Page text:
DANG, Nepal, April 13 (Thomson Reuters Foundation) – In the eight years that Basudev Pokharel has worked as a forest guard, he has rarely seen a fire as huge as the one that raged through his village in western Nepal in March.
Hundreds of such fires have been spreading across the country since November, in the worst wildfire season Nepal has seen in a decade.
The night the blaze reached Pokharel’s village of Sungure, in Dang district, a neighbor woke him to warn him.
“We tried to control the fire, but it spread so rapidly that we were helpless,” the 55-year-old recalled.
“The fire came very close to my house and burned all the hay that I had piled up to feed the animals. Luckily, I could save my house.”
The government sent a fire control expert to direct the villagers as they tackled the blaze, and by the next day it was out – but only after destroying more than 80 hectares (198 acres) of the forest.
“That night, I couldn’t sleep the whole night,” Pokharel said, as he worried that another fire would make its way to Sungure – one the villagers could not fight.
As large swathes of Nepal and some northern parts of neighboring India continue to burn, the smoke and ash have caused air pollution levels to spike, with experts warning increasingly frequent droughts linked to climate change could make massive wildfires more common.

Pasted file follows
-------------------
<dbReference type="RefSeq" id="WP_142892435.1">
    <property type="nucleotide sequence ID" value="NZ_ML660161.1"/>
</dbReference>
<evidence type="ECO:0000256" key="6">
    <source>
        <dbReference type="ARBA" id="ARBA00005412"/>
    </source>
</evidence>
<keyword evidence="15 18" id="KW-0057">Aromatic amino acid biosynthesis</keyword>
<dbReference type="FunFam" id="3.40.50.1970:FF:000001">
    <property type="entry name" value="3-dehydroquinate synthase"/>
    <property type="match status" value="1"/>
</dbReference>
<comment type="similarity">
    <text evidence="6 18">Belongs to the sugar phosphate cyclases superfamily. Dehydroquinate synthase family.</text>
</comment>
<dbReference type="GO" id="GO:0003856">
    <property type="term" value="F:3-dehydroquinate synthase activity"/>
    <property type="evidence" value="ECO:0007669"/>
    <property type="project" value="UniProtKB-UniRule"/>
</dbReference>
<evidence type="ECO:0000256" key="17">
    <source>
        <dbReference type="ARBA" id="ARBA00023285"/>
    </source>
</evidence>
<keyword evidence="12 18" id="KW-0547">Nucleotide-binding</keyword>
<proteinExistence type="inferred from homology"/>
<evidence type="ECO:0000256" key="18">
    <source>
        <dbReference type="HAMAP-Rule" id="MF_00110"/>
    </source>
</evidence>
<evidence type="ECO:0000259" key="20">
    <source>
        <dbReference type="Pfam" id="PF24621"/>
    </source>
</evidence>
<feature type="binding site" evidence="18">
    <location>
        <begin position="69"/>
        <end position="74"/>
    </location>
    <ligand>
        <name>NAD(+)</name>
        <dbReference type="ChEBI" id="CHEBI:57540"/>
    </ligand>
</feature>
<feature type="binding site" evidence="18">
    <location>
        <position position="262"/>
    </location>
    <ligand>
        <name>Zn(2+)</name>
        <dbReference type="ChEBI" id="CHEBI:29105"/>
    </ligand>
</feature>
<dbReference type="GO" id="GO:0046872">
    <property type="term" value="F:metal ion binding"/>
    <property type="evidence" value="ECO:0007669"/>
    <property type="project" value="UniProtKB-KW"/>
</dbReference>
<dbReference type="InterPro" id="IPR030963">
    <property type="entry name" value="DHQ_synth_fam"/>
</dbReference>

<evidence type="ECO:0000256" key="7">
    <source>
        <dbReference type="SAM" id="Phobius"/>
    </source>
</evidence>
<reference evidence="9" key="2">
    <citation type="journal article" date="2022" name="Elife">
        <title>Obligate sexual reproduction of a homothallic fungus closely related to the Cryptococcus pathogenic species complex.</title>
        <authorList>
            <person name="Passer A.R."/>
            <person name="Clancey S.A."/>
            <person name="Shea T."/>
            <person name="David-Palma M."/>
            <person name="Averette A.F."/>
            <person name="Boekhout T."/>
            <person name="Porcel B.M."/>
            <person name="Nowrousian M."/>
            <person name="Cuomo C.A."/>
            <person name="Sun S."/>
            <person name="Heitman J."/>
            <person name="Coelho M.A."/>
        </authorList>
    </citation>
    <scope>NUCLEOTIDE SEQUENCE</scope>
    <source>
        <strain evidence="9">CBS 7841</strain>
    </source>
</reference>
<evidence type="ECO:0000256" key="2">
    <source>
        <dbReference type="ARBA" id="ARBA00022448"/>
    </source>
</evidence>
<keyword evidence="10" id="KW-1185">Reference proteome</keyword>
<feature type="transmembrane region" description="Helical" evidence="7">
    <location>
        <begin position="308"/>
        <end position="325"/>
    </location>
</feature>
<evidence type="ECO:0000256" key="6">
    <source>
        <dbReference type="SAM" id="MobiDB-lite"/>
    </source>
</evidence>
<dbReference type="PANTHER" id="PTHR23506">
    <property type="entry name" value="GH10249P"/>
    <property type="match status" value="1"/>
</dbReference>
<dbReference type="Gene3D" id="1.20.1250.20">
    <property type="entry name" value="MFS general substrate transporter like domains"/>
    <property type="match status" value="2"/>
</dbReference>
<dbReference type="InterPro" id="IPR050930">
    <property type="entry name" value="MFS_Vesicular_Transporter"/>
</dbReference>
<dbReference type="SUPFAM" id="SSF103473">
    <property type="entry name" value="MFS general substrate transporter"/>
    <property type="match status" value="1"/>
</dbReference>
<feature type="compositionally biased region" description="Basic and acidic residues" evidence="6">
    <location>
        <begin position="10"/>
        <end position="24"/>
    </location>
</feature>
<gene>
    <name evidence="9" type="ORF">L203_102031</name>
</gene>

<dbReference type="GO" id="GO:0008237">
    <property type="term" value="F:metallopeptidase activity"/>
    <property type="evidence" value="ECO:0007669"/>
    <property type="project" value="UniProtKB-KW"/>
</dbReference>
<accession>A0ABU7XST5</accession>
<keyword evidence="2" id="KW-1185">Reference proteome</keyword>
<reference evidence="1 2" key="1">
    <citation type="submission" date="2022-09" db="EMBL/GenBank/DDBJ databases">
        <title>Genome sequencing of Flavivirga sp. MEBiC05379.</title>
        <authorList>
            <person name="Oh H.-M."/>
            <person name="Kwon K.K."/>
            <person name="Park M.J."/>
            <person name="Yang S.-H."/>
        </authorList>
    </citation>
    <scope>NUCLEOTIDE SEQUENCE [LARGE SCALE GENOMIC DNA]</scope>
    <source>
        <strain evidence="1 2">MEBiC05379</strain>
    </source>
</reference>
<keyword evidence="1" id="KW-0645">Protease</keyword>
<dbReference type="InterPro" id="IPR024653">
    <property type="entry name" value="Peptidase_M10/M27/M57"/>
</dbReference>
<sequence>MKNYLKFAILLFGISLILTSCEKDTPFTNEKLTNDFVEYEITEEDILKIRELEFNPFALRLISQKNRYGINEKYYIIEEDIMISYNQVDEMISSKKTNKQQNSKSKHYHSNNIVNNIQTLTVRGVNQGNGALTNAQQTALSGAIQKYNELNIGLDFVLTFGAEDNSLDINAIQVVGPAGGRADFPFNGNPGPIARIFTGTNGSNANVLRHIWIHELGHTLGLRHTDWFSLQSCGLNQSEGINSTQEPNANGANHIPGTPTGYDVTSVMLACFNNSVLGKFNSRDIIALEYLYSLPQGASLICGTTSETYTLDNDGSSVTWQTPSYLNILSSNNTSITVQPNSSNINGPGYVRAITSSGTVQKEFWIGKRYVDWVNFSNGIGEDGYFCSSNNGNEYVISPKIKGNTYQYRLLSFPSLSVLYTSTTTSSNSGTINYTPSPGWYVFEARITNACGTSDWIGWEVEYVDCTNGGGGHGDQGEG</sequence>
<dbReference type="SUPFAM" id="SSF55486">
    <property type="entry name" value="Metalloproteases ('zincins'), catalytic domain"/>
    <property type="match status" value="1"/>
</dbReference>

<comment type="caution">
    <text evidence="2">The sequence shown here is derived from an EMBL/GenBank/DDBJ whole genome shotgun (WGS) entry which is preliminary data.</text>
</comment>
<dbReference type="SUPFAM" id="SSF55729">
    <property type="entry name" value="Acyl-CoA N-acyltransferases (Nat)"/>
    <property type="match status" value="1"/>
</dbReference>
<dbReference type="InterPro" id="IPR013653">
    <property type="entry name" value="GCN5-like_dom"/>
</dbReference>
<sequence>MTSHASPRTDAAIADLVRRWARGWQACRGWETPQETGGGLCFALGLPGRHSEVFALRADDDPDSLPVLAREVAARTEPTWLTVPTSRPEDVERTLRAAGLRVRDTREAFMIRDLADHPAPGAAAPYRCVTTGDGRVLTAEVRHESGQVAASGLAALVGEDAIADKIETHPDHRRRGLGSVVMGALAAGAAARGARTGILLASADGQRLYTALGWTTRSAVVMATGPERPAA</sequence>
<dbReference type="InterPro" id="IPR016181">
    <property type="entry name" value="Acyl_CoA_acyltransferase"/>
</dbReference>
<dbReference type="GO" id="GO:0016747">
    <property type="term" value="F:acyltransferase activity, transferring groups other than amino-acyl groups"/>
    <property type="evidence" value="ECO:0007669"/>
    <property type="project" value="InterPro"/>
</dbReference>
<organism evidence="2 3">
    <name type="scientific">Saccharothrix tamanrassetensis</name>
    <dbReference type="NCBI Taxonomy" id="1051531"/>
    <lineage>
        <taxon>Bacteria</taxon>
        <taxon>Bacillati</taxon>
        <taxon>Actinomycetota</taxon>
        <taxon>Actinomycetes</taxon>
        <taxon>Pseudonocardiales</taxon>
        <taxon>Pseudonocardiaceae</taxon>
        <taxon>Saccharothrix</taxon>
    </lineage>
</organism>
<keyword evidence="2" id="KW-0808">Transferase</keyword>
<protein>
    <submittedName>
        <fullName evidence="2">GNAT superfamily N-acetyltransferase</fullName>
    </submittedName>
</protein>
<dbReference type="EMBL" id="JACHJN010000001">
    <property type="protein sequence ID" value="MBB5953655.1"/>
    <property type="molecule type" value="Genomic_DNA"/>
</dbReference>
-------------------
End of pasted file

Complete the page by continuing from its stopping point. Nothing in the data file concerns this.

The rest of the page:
Pokharel said the fire reached his village through the surrounding forest, where a lack of significant rainfall for the past six months has left leaves tinder dry.
Villagers say the fire has been a disaster for the 460 households who live near the forest and rely on it for food and fuel, in a country that prides itself on its community-managed forests.
“Many people here depend on firewood as their cooking fuel and much of it has been destroyed by the forest fire,” said Bimal Kumar Bhusal, one of the villagers.
“We are also going to face a shortage of grass (for animals) as it has all been burned down,” he added.
‘HAZARDOUS’ AIR POLLUTION
According to Bijay Raj Subedi, a forest officer in Dang, wildfires in Nepal are most often caused by humans, either internationally or by accident, such as when a cigarette is carelessly discarded.
Villagers regularly set fire to trees to create charcoal, to scare animals out of hiding so they can hunt them, or to clear areas in the hope of encouraging the growth of mushrooms or new flushes of grass.
But an unusually dry winter this year has meant smaller fires can more easily spread out of control, Subedi noted.
“There had been almost no forest fire incidents in Dang last year, as we had good rainfall,” he said, adding that this year there have been more than 20 major forest fires in the district.
Figures from the Department of Hydrology and Meteorology show there has been about 15 mm of rain in Nepal this winter, 75% less than average.
According to Nepal’s disaster risk reduction agency, more than 2,700 fire incidents were recorded between mid-November 2020 and the last week of March, a time period that covers most of the dry season.